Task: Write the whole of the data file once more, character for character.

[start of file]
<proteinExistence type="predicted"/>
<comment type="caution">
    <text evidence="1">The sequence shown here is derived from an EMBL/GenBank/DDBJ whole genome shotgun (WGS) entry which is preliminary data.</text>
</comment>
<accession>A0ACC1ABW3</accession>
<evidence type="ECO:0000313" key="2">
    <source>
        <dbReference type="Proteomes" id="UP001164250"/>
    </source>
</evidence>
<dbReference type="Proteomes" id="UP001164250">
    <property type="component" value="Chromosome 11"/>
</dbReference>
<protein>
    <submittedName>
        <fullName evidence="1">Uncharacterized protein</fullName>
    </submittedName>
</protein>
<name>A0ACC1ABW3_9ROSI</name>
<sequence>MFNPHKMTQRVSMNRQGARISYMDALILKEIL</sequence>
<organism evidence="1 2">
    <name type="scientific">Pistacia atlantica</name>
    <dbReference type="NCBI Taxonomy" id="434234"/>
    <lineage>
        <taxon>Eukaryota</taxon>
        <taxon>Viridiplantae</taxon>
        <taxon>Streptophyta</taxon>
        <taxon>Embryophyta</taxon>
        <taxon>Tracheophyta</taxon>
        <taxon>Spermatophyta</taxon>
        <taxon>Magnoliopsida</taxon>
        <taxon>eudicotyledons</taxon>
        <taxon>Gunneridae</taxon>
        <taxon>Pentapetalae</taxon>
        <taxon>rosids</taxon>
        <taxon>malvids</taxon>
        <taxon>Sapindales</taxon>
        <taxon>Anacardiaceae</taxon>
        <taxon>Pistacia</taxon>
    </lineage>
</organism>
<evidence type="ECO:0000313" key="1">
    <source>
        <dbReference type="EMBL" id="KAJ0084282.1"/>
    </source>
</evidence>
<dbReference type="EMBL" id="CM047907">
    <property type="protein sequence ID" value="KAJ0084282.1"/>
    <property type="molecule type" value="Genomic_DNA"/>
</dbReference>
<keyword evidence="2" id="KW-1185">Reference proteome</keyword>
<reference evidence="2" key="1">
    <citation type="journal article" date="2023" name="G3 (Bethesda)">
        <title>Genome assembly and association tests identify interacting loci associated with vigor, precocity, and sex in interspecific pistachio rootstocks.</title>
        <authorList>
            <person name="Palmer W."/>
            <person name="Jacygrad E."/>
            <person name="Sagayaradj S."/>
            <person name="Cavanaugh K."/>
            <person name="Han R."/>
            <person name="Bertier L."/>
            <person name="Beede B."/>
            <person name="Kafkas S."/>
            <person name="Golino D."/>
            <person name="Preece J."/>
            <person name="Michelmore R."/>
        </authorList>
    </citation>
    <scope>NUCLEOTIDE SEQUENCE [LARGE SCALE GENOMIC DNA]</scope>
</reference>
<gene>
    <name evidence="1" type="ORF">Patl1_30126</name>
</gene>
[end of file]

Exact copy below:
<proteinExistence type="predicted"/>
<comment type="caution">
    <text evidence="1">The sequence shown here is derived from an EMBL/GenBank/DDBJ whole genome shotgun (WGS) entry which is preliminary data.</text>
</comment>
<accession>A0ACC1ABW3</accession>
<evidence type="ECO:0000313" key="2">
    <source>
        <dbReference type="Proteomes" id="UP001164250"/>
    </source>
</evidence>
<dbReference type="Proteomes" id="UP001164250">
    <property type="component" value="Chromosome 11"/>
</dbReference>
<protein>
    <submittedName>
        <fullName evidence="1">Uncharacterized protein</fullName>
    </submittedName>
</protein>
<name>A0ACC1ABW3_9ROSI</name>
<sequence>MFNPHKMTQRVSMNRQGARISYMDALILKEIL</sequence>
<organism evidence="1 2">
    <name type="scientific">Pistacia atlantica</name>
    <dbReference type="NCBI Taxonomy" id="434234"/>
    <lineage>
        <taxon>Eukaryota</taxon>
        <taxon>Viridiplantae</taxon>
        <taxon>Streptophyta</taxon>
        <taxon>Embryophyta</taxon>
        <taxon>Tracheophyta</taxon>
        <taxon>Spermatophyta</taxon>
        <taxon>Magnoliopsida</taxon>
        <taxon>eudicotyledons</taxon>
        <taxon>Gunneridae</taxon>
        <taxon>Pentapetalae</taxon>
        <taxon>rosids</taxon>
        <taxon>malvids</taxon>
        <taxon>Sapindales</taxon>
        <taxon>Anacardiaceae</taxon>
        <taxon>Pistacia</taxon>
    </lineage>
</organism>
<evidence type="ECO:0000313" key="1">
    <source>
        <dbReference type="EMBL" id="KAJ0084282.1"/>
    </source>
</evidence>
<dbReference type="EMBL" id="CM047907">
    <property type="protein sequence ID" value="KAJ0084282.1"/>
    <property type="molecule type" value="Genomic_DNA"/>
</dbReference>
<keyword evidence="2" id="KW-1185">Reference proteome</keyword>
<reference evidence="2" key="1">
    <citation type="journal article" date="2023" name="G3 (Bethesda)">
        <title>Genome assembly and association tests identify interacting loci associated with vigor, precocity, and sex in interspecific pistachio rootstocks.</title>
        <authorList>
            <person name="Palmer W."/>
            <person name="Jacygrad E."/>
            <person name="Sagayaradj S."/>
            <person name="Cavanaugh K."/>
            <person name="Han R."/>
            <person name="Bertier L."/>
            <person name="Beede B."/>
            <person name="Kafkas S."/>
            <person name="Golino D."/>
            <person name="Preece J."/>
            <person name="Michelmore R."/>
        </authorList>
    </citation>
    <scope>NUCLEOTIDE SEQUENCE [LARGE SCALE GENOMIC DNA]</scope>
</reference>
<gene>
    <name evidence="1" type="ORF">Patl1_30126</name>
</gene>